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How can understanding food labels help you manage your diet?
Eating better takes some knowledge and you can discover a lot about a food item by reading its label.
What is the nutrition-facts table on food labels?
The nutrition-facts section of the food label is typically located on the side or back of the package. All nutrition-facts labels follow the same format, stipulating the serving size and the number of servings in the container. All of the following information is for the portion size:
What key information should consumers understand when reading this table?
That all the information is for the stated portion size. You may have a tiny package that looks like one serving yet may contain multiple servings. Some people mistakenly assume the calories are for the whole package, and not for a portion of the package.
For example: You look at a snack-size bag of chips. It’s 3 ounces and looks like 1 portion to you, but actually contains 3 portions — each containing 150 calories. You eat it, thinking you’re eating 150 calories when you are actually consuming 450. You are 300 calories over your “budget” by making this mistake. Make that mistake daily and you can gain 30 pounds in a year!
Also, “sugars” refers to the sugar naturally occurring in the product as well as the refined added sugars. To see if the product has added sugars, check the ingredient label for sucrose, fructose, high fructose corn syrup, dextrose and honey.
What are the nutrients that consumers should look for?
We need to have more dietary fiber, vitamins C and A, calcium and iron.
What nutrients should consumers avoid or reduce?
We need to reduce total fat, saturated fat, trans fat, cholesterol and sodium.
What type of information can be misleading on food labels?
Probably the more confusing part of the label is the right side with the "% Daily Value." Let’s say that alongside dietary fat it says 15 percent. That means that this serving of food provides 15 percent of your desired daily fat intake, based on someone who eats 2,000 a day. Most women need less than 2,000 calories a day so this part of the label isn’t as helpful. Some people think that the 15 percent means the food contains 15 percent fat, is a relatively low-fat food and that is not correct.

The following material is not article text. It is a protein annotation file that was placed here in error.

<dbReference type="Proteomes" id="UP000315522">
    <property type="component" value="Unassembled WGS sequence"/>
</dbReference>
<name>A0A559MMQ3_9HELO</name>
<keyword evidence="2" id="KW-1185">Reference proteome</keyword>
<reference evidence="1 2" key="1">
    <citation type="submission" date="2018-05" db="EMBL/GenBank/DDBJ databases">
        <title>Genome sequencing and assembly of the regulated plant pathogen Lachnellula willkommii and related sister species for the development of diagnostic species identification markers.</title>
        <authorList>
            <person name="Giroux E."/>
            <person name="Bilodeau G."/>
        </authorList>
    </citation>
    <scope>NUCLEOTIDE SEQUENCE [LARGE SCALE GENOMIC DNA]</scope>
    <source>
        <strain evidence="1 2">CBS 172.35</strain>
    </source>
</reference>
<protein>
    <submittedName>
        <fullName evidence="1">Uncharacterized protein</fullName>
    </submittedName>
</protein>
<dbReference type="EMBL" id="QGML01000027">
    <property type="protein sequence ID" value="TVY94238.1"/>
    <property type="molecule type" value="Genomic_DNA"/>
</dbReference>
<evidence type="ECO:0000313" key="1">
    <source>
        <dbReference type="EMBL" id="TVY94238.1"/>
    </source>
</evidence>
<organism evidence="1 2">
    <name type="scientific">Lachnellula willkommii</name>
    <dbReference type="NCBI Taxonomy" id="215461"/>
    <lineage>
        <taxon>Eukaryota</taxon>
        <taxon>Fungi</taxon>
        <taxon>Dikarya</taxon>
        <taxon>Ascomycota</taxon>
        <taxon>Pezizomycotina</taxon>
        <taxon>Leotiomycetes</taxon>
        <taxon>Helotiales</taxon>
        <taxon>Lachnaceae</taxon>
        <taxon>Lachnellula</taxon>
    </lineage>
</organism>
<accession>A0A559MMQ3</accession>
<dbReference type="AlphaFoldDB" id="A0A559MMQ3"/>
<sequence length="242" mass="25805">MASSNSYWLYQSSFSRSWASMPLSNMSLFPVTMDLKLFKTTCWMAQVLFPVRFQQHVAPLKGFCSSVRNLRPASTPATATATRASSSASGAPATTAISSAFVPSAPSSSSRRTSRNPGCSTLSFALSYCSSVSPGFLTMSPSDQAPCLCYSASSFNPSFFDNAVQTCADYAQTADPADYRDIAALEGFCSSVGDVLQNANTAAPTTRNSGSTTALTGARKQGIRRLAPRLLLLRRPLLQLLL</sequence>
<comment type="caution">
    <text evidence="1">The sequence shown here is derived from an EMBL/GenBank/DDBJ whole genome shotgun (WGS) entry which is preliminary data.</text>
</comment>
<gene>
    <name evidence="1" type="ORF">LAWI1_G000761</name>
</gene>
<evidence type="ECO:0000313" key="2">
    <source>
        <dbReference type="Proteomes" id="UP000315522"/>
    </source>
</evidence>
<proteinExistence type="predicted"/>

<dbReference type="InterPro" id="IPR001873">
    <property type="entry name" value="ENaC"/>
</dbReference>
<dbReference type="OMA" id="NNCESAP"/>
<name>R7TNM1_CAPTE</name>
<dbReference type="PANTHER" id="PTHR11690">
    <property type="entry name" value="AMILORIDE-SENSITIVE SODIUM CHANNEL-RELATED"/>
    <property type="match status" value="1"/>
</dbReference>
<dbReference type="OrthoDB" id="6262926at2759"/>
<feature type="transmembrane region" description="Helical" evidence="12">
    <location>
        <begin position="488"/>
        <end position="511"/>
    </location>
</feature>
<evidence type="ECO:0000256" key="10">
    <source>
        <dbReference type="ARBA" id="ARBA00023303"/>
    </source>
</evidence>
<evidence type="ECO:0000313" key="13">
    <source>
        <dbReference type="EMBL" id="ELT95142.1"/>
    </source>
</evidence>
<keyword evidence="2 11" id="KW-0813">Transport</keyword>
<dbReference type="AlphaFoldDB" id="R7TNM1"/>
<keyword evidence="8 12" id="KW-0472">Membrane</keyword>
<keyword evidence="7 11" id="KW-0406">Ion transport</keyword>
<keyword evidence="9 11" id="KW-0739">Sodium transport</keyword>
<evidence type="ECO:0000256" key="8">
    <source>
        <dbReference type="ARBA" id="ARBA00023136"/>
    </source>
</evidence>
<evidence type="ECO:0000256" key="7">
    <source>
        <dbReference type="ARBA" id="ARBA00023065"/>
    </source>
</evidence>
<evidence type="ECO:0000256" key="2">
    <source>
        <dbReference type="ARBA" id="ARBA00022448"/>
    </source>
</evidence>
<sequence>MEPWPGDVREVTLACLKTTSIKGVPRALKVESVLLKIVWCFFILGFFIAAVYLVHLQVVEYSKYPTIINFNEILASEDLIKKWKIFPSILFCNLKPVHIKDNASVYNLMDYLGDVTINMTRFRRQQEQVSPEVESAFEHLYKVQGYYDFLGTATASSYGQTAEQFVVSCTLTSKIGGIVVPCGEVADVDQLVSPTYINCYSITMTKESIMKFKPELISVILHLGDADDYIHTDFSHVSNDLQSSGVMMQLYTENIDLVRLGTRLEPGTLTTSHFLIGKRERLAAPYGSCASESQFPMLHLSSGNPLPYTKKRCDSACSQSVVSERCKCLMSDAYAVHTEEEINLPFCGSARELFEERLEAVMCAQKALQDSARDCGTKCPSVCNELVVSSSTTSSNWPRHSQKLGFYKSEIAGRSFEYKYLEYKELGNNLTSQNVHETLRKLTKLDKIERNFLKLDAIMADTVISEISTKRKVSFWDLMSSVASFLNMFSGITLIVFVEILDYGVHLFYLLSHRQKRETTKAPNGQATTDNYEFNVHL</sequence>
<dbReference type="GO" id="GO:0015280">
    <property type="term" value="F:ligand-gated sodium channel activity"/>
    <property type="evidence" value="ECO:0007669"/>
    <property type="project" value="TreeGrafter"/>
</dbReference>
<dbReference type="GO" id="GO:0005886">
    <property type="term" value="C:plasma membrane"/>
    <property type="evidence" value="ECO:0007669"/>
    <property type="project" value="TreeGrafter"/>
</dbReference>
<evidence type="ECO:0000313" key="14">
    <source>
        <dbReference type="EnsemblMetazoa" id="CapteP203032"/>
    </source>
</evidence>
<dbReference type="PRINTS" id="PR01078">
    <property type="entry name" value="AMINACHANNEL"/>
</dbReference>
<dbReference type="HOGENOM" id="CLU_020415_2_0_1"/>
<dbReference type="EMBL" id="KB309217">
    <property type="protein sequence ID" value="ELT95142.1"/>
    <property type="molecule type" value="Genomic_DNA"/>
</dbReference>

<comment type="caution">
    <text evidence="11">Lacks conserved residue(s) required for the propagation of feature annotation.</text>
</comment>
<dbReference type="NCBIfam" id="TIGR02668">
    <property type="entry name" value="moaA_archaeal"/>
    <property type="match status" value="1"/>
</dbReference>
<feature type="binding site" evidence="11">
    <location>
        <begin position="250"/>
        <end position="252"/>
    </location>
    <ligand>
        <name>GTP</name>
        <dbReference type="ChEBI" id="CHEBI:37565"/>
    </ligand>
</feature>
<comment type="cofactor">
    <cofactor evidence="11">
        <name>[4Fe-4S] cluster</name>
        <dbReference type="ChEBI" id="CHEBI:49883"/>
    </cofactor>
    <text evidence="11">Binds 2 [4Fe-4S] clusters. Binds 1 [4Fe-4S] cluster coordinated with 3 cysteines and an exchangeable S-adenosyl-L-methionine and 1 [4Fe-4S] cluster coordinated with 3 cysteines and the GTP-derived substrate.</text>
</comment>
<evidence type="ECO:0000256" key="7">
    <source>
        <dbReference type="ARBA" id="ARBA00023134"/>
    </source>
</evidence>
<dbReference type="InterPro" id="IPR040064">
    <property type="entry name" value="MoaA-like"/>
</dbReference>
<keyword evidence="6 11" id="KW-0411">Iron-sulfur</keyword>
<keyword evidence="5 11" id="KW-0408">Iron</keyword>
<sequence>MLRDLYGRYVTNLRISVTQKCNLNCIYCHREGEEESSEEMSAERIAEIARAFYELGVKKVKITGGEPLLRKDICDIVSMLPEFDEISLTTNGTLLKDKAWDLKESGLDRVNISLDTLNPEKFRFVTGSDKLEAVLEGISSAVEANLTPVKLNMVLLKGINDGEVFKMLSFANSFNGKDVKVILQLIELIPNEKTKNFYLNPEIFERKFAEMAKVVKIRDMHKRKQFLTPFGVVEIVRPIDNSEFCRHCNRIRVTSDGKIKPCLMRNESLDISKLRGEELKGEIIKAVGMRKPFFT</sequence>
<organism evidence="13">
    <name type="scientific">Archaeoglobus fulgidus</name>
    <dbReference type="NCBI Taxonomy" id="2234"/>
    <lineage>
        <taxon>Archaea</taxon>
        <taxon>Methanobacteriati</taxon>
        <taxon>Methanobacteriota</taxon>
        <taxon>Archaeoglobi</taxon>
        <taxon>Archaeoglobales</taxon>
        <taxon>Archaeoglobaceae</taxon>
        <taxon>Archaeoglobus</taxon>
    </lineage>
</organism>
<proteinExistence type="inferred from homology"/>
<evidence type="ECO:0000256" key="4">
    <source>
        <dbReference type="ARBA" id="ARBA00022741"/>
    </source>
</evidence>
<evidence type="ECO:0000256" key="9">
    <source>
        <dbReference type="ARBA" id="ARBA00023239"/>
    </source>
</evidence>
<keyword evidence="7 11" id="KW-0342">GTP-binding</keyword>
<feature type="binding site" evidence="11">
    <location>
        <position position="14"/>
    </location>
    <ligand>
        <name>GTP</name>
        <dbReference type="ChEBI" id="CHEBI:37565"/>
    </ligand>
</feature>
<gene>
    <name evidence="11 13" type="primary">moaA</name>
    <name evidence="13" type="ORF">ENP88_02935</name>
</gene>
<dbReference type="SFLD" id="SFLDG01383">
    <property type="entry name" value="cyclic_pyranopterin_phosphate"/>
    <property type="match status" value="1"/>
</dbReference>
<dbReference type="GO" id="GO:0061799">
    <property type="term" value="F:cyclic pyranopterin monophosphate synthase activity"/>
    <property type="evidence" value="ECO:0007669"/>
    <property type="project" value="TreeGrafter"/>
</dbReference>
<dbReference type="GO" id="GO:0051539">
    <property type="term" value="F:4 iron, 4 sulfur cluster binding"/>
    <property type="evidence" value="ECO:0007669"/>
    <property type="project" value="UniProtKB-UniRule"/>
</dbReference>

Any final thoughts about reading food labels?
So many healthy fresh fruits and vegetables do not have food labels and yet we really need to eat more of them. For instance, fresh apples and potatoes provide more fiber when the skins are eaten.
Also when comparing nutrition from whole fruit versus bottled juice, it's always better to eat the whole fruit. The fruit contains fiber and provides more satiety and satisfaction than juices. When we drink calories (including those from fruit juice) it doesn’t “register” in the brain as food eaten. Drinking calories usually means you get excess calories, which tends to promote weight gain. If you do drink juice, limit it to 6 to 8 ounces a day.
For More Information
For more information about nutrition counseling, please call 619-740-4632. For more information about nutrition support services for patients, please call 619-740-4621. For health, wellness and weight management classes, please call 1-800-82-SHARP (1-800-827-4277).
To learn more about Sharp's nutrition services or to find a Sharp-affiliated physician, search for San Diego doctors or call 1-800-82-SHARP (1-800-827-4277), Monday through Friday, 8 am to 6 pm. To find general information about nutrition, read the Nutrition News archive.